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Pulcherie's name was on the accounts as joint owner could indeed give her legal rights against the banks, but it did not preclude a finding on the evidence that the arrangement among Graziella, Pulcherie and Leona established a trust fund with Leona as trustee to control the fund (as set out in the judgment) "for the benefit of the plaintiff during the plaintiff's life, the funds thereof to be expended only for the reasonable and necessary benefit and care of the plaintiff as needed, during her lifetime, with the remainder payable to the defendant upon the death of the plaintiff." See Ide v. Pierce, 134 Mass. 260, 263 (1883); Greeley v. O'Connor, 294 Mass. 527, 533 (1936); MacLennan v. MacLennan, 311 Mass. 709, 714 (1942), S.C., 316 Mass. 593 (1944); Blanchette v. Blanchette, 362 Mass. at 522. We see nothing that would compel the judge to accept the plaintiff's contention that an agency relation was established which contemplated that Pulcherie as principal could, during her lifetime, revoke the arrangement and assume control of the disposition of the accounts or appoint another in Leona's place. The judge could have found from the evidence, including the relationship of the parties and the age of Pulcherie, that no such temporary arrangement was contemplated. Cf. Bradford v. Eastman, 229 Mass. 499, 500 (1918) (joint account for convenience while the former sole owner was on a trip); Miles v. Caples, 362 Mass. 107, 114 (1972) (joint account for convenience in paying former owner's bills during her illness). Rather, the evidence is convincing that the arrangement was intended to last during Pulcherie's lifetime, with Leona assuming the responsibility of caring for Pulcherie from the trust fund. The judge could have found that the 1971 and 1974 transfers were intended to make Leona the surrogate for Graziella, whose control of the disposition of the monies which went into the 1971 and 1974 accounts was recognized by Pulcherie; she participated in the 1971 and 1974 transfers at Graziella's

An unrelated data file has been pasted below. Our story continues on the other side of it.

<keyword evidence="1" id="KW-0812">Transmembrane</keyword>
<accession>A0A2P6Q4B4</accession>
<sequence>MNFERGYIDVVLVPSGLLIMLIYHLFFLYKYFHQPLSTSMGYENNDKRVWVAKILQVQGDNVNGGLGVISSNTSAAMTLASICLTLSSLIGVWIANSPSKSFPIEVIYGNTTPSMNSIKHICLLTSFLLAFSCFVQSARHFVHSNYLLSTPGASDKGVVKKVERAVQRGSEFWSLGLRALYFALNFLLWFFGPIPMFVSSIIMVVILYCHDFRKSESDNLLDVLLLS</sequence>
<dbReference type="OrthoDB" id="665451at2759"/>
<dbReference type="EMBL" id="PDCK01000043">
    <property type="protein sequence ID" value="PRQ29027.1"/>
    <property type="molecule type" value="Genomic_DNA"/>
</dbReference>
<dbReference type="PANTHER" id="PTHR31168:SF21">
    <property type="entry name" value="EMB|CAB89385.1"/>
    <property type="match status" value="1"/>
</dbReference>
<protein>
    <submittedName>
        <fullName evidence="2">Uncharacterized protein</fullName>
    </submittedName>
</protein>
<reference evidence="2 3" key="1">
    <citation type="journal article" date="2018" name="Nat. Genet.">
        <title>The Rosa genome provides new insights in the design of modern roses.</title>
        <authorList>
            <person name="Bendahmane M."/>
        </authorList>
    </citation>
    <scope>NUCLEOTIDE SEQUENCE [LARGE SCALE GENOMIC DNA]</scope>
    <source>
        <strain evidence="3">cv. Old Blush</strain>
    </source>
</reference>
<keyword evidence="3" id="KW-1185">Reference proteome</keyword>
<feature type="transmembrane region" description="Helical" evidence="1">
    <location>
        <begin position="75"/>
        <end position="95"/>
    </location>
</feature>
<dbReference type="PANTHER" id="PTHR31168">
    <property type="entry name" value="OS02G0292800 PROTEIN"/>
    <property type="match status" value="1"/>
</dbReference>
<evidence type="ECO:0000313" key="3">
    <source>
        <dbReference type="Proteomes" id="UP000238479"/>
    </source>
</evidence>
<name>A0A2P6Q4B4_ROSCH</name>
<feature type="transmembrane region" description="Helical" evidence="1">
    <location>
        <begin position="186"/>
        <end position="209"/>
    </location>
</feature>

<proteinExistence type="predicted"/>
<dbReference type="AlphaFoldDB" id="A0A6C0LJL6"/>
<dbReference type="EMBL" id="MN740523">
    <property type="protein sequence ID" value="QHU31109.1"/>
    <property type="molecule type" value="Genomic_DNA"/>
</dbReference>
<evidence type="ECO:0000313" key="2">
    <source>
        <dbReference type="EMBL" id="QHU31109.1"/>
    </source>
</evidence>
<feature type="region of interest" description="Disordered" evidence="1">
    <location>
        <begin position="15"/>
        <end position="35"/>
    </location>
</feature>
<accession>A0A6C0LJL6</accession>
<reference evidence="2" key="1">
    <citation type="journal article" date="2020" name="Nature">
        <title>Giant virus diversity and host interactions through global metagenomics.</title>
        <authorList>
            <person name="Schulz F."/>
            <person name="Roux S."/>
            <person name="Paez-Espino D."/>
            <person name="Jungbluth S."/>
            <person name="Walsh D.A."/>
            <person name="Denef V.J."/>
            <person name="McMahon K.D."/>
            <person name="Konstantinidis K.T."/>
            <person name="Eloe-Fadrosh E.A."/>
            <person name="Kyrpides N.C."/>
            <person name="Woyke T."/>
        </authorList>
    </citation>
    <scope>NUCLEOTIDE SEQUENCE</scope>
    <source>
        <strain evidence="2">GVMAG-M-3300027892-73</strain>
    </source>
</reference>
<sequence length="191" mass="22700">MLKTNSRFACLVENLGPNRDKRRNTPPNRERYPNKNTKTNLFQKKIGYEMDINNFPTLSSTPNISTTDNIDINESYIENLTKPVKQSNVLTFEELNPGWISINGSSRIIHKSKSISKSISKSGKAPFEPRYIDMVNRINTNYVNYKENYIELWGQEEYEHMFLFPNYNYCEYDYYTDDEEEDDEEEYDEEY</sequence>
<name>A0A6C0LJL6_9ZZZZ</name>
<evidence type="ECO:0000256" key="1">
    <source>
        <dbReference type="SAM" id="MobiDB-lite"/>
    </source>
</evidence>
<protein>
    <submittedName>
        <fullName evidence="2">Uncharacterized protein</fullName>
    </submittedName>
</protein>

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behest and acknowledged Graziella's control in the matter. [Note 4]